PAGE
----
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dc.contributor.authorPrytulak, J.
dc.contributor.authorBrett, A.
dc.contributor.authorWebb, M.
dc.contributor.authorPlank, T.
dc.contributor.authorRehkämper, M.
dc.contributor.authorSavage, P. S.
dc.contributor.authorWoodhead, J.
dc.identifier.citationPrytulak , J , Brett , A , Webb , M , Plank , T , Rehkämper , M , Savage , P S & Woodhead , J 2017 , ' Thallium elemental behavior and stable isotope fractionation during magmatic processes ' , Chemical Geology , vol. 448 , pp. 71-83 .
dc.identifier.otherPURE: 247456707
dc.identifier.otherPURE UUID: f513011c-cfb2-4a4d-bdb1-1ce26326d74c
dc.identifier.otherRIS: urn:BC0B890544BDCEB91FBFFBE7F1A25AE0
dc.identifier.otherScopus: 85027958943
dc.identifier.otherWOS: 000393003200005
dc.identifier.otherORCID: /0000-0001-8464-0264/work/64034612
dc.descriptionJP was partly supported by NERC fellowship NE/H01313X/2. AB was supported by a Janet Watson Earth Science and Engineering Departmental PhD studentship and MW was supported in part by an undergraduate research opportunity award from Imperial College London. Trace element analyses were supported from US NSF Grant EAR-1456814 to TP.en
dc.description.abstractStable thallium (Tl) isotopes are an extremely sensitive tracer for the addition of small amounts of sediments or materials altered at low temperatures to the source(s) of mantle-derived melts. The ability of Tl to trace such materials is due to the large concentration contrast between the mantle (Tl < 2 ng/g) and possible exotic inputs (Tl ~ 100 ng/g to > μg/g), which also often display fractionated Tl isotope compositions. However, the magnitude of Tl isotope fractionation induced by igneous processes alone has not been systematically assessed. Here, two suites of co-genetic magmas, spanning a large range of differentiation, from Hekla, Iceland, and Anatahan, in the Mariana arc, are used to assess the behavior of thallium and its stable isotope variations during magmatic processes. Thallium behaves as a near-perfectly incompatible lithophile element throughout magmatic evolution, mirroring elements such as Rb, Cs, and K. Lavas from Hekla have restricted Cs/Tl ratios and stable Tl isotope compositions, which overlap with mantle estimates. Lavas from subduction-related Anatahan volcano also have a restricted range in Tl isotope composition, which overlaps with Hekla and MORB, demonstrating that fractional crystallisation and partial melting does not fractionate stable Tl isotopes. Subduction environments display variable Cs/Tl, indicating that the subduction process commonly fractionates these two elements. The immunity of thallium stable isotopes to fractionation by magmatic processes coupled with its extreme sensitivity for tracing pelagic sediments, FeMn crusts and low temperature altered oceanic crust highlight its value in elucidating the nature of mantle sources of both oceanic basalts and arc lavas. Critically, meaningful interpretation of thallium isotope compositions need not be restricted to primitive lavas.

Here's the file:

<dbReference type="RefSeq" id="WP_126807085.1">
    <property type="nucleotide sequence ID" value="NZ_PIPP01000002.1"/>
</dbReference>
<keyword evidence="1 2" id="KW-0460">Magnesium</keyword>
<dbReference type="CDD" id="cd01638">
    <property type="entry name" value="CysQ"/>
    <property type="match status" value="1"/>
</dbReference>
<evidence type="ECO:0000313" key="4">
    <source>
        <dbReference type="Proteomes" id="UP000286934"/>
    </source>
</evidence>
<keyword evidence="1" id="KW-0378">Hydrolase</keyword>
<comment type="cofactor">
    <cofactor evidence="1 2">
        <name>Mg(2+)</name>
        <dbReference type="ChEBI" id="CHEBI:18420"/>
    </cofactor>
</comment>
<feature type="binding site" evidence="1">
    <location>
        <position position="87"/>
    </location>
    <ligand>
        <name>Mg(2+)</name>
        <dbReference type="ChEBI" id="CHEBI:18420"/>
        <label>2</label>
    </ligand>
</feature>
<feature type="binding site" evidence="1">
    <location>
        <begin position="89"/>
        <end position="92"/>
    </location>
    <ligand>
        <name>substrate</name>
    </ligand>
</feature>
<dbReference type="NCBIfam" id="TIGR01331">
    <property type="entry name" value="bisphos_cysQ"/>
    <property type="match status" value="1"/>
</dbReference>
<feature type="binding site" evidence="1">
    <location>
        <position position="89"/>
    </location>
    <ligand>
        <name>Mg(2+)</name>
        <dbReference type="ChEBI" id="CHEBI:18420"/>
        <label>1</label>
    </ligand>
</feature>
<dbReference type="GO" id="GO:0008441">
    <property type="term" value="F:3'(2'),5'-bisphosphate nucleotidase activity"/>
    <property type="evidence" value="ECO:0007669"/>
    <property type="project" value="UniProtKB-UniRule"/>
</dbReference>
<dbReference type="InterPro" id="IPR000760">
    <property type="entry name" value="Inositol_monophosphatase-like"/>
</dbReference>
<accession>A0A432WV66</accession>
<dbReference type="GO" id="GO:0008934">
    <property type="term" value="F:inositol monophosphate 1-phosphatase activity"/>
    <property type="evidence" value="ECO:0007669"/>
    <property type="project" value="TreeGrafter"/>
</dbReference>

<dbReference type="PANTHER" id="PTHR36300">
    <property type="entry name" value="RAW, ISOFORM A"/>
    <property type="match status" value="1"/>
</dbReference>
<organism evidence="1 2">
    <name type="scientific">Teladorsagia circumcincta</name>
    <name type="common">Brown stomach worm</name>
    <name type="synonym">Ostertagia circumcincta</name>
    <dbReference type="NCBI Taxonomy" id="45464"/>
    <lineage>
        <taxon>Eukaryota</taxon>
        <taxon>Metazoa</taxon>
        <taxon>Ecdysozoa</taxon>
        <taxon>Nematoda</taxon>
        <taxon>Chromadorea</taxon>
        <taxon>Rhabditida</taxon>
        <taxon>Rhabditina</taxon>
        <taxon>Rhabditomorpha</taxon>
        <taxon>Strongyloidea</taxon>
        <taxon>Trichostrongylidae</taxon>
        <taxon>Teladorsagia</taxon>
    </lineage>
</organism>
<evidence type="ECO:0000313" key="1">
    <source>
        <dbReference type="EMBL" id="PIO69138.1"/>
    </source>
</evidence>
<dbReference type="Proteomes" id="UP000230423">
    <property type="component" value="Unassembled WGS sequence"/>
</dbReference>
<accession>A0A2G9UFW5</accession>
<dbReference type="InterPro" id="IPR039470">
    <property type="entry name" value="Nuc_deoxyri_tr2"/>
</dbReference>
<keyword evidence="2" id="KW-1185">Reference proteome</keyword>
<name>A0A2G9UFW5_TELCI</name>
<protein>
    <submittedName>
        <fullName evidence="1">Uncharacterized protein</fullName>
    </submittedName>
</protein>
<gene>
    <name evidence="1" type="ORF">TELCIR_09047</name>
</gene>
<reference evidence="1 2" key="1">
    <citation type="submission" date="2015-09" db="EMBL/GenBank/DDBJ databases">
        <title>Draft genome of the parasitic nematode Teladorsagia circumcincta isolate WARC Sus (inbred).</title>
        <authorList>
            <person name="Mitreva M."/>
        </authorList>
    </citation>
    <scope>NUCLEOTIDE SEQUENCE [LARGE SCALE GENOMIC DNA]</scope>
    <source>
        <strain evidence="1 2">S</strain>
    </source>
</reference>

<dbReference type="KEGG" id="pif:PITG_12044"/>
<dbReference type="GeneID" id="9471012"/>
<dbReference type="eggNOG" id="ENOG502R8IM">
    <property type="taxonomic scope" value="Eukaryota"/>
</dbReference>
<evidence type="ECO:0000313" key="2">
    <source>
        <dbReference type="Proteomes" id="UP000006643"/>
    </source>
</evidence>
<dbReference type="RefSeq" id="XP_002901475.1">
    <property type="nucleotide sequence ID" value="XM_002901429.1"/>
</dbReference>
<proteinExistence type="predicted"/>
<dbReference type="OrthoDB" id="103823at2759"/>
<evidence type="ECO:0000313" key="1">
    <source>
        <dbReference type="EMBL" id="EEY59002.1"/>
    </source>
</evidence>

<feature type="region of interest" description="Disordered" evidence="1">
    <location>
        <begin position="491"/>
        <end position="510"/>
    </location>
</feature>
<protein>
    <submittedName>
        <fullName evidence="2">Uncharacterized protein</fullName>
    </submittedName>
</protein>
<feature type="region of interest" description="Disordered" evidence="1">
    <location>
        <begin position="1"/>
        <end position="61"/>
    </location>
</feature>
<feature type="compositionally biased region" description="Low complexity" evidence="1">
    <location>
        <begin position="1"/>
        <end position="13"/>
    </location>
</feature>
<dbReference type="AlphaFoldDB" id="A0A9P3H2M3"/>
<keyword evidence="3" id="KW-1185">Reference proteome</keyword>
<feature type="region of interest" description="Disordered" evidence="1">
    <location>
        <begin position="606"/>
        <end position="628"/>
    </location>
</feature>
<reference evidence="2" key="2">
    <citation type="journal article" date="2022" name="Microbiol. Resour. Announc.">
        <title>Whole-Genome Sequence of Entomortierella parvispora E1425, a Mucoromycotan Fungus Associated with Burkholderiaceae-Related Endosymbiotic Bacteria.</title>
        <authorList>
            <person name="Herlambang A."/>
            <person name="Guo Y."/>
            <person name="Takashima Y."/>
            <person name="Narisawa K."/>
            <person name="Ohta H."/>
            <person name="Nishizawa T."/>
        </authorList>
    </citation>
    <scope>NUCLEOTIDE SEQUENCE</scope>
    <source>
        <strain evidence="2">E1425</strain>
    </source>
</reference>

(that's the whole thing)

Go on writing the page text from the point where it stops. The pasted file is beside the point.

dc.relation.ispartofChemical Geologyen
dc.rights© 2016 Published by Elsevier B.V. This work has been made available online in accordance with the publisher’s policies. This is the author created, accepted version manuscript following peer review and may differ slightly from the final published version. The final published version of this work is available at:
dc.subjectStable isotopesen
dc.subjectMagmatic differentiationen
dc.subjectGE Environmental Sciencesen
dc.titleThallium elemental behavior and stable isotope fractionation during magmatic processesen
dc.typeJournal articleen
dc.contributor.institutionUniversity of St Andrews.School of Earth & Environmental Sciencesen
dc.contributor.institutionUniversity of St Andrews.St Andrews Centre for Exoplanet Scienceen
dc.contributor.institutionUniversity of St Andrews.St Andrews Isotope Geochemistryen
dc.contributor.institutionUniversity of St Andrews.Earth and Environmental Sciencesen
dc.description.statusPeer revieweden

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